Equal Opportunity in America… A Myth?

Essay by rockstarq06College, UndergraduateA, March 2007

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As I start my car, I realize that the gaslight is on. As I set my sights on the gas station, the car rumbles and chokes, as the engine breathes its last breath of fumes from the gas tank. Luckily, I am on a hill and able to coast down to the gas station. I fill up and cringe at the price. As I am about to pay, I see a guy in his thirties standing in line in front of me. He pays for his gas and buys a lottery ticket. This action seems to amuse me as countless people turn to luck across the nation, despite the miniscule chances, to make money and get rich. But then again, that miniscule chance feels pretty good compared to the high cost of living in America. The high cost of living in America has forced many people into poverty or living from paycheck to paycheck.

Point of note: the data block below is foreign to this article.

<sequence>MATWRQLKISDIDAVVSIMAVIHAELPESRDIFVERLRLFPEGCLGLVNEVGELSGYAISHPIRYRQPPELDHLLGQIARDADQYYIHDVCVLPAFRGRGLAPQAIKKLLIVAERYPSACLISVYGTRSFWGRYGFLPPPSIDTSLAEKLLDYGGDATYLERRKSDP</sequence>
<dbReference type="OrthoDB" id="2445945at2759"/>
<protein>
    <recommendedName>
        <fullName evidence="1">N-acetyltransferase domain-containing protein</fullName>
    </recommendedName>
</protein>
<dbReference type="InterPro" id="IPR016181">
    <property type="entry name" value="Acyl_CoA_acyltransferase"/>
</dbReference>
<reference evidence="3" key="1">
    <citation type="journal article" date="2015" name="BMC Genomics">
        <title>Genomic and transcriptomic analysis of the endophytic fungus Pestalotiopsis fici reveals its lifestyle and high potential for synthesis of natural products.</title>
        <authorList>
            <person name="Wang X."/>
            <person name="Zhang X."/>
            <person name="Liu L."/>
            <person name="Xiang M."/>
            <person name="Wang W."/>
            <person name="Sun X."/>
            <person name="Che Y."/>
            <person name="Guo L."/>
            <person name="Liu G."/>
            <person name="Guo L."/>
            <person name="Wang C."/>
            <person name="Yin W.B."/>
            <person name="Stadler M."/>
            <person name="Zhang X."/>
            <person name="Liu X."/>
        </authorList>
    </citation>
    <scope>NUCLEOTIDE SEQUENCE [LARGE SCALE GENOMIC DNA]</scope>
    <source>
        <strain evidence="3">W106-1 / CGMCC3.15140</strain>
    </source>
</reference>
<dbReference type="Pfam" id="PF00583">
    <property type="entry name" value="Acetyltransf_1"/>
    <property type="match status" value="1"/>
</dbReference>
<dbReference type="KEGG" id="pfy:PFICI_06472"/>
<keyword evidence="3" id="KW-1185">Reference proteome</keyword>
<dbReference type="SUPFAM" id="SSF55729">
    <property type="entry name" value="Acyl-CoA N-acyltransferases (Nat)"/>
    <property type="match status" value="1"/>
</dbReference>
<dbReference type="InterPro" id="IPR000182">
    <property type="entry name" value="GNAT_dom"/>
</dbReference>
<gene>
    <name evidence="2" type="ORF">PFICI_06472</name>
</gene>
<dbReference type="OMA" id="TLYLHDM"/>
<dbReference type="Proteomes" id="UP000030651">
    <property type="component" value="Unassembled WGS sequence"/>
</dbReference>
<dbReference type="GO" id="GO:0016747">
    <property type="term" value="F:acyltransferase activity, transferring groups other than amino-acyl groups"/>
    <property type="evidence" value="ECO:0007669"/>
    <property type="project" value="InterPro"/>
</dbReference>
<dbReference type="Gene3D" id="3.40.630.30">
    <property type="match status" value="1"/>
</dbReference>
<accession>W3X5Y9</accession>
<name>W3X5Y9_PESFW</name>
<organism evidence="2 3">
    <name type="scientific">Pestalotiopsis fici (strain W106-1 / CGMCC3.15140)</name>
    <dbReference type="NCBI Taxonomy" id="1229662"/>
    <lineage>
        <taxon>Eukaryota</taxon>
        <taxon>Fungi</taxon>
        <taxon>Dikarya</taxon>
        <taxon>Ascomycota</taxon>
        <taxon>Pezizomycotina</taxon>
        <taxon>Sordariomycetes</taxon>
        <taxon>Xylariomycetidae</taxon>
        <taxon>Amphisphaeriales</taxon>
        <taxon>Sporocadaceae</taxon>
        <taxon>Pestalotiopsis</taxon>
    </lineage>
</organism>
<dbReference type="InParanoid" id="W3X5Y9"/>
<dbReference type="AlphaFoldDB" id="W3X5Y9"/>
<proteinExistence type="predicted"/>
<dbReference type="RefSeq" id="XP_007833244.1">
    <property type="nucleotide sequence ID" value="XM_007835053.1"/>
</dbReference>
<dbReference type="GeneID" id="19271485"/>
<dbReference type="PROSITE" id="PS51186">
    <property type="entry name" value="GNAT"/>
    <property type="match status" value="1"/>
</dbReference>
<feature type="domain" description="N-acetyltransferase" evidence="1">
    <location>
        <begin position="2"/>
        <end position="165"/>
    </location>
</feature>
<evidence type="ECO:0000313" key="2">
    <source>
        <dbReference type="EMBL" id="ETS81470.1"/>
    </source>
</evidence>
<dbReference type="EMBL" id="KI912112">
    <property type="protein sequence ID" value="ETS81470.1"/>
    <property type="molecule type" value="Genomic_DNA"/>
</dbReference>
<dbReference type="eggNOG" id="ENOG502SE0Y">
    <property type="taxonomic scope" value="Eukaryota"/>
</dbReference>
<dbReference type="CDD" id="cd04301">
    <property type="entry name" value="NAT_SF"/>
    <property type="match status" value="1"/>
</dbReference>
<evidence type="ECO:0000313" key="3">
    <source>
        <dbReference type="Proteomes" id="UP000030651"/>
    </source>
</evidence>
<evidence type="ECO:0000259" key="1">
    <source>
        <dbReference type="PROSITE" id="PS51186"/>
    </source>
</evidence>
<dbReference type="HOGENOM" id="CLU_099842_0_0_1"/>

In 2004, 12.7% of people in the United States are in poverty. (U.S. Census Bureau) According to Linda Tetzlaff, "There are seventy percent of Americans living from paycheck to paycheck." With so many people in poverty or are struggling from paycheck to paycheck, issues that address equal opportunity come to mind. Equal opportunity is a myth that exists in America, especially when these four factors come into play: education, gender, race, and family wealth.

America is the place where everyone is equal and everyone has equal individual opportunities. That is what the public is made to think; it is a false belief. Most people who are poor are not well educated. Our nation is one that success is factored by education, so these people are stuck at where they are financially. We think that poor and uneducated people have the opportunity to go to college and...